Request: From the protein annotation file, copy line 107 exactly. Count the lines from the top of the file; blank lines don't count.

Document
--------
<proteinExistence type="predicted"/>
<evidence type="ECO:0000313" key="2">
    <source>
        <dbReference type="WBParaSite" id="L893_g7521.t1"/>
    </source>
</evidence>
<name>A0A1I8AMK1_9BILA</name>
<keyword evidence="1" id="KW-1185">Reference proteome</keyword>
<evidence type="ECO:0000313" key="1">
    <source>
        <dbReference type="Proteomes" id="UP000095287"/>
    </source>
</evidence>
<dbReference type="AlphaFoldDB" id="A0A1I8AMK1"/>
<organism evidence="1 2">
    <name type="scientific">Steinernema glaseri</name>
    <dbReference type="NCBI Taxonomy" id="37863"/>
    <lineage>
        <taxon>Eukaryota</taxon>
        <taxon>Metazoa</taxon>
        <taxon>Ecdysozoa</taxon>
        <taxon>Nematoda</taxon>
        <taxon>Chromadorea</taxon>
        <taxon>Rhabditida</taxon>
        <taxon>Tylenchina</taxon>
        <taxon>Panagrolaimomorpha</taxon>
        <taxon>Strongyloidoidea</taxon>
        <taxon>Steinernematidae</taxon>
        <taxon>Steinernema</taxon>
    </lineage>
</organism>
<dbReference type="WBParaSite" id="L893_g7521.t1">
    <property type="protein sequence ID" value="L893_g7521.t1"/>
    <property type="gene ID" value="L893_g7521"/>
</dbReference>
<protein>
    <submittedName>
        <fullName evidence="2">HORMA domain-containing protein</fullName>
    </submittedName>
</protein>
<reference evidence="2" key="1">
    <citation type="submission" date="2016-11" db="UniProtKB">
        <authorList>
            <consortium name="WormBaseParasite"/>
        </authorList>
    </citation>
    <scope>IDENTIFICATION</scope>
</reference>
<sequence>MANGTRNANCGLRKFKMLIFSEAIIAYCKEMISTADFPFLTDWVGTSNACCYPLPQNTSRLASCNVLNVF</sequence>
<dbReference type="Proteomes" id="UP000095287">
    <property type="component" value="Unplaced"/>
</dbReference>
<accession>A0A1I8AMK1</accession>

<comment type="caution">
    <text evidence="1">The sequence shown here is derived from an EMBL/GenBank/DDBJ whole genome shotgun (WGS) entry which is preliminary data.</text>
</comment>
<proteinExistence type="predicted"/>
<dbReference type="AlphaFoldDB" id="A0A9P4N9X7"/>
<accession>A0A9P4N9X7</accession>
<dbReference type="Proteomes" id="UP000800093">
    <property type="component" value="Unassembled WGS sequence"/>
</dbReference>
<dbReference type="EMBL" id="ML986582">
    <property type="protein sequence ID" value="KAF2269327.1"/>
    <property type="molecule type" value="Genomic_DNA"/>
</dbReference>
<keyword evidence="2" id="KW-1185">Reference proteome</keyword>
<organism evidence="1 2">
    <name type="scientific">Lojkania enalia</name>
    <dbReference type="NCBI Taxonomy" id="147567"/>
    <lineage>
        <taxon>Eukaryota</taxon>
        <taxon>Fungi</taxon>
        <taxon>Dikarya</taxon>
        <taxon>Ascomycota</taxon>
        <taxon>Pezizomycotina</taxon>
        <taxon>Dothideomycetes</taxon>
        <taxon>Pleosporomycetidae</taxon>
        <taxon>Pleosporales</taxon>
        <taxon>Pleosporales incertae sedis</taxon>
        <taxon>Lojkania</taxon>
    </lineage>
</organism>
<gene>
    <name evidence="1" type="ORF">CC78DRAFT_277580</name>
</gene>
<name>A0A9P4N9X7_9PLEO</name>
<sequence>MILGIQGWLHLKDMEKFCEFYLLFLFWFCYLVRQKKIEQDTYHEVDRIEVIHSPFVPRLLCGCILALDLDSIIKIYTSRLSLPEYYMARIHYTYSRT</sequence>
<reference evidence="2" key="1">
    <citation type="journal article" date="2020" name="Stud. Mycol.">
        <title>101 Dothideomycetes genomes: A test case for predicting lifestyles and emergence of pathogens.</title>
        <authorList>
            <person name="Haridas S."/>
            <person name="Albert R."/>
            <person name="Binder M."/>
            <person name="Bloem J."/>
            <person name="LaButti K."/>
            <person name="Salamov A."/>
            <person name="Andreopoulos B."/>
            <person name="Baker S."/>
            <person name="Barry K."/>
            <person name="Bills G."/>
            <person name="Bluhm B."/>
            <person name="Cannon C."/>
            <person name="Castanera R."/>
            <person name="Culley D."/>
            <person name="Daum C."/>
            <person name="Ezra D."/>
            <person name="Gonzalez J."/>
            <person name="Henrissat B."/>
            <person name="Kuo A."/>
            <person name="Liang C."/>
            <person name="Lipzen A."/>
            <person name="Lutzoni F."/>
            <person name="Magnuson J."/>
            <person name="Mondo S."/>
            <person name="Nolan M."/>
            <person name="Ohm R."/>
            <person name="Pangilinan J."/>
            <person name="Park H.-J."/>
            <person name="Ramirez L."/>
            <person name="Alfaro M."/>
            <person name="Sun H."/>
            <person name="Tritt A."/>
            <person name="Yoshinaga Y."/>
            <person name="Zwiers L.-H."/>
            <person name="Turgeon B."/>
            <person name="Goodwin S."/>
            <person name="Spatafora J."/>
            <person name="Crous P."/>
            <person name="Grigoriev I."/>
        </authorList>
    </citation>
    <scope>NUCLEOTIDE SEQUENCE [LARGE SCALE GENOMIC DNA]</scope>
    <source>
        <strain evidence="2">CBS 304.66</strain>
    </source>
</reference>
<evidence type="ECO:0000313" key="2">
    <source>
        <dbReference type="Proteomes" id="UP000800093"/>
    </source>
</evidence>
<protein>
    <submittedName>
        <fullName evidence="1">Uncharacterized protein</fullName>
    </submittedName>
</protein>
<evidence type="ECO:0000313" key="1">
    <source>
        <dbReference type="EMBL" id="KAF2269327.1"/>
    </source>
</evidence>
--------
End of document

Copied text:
            <person name="Daum C."/>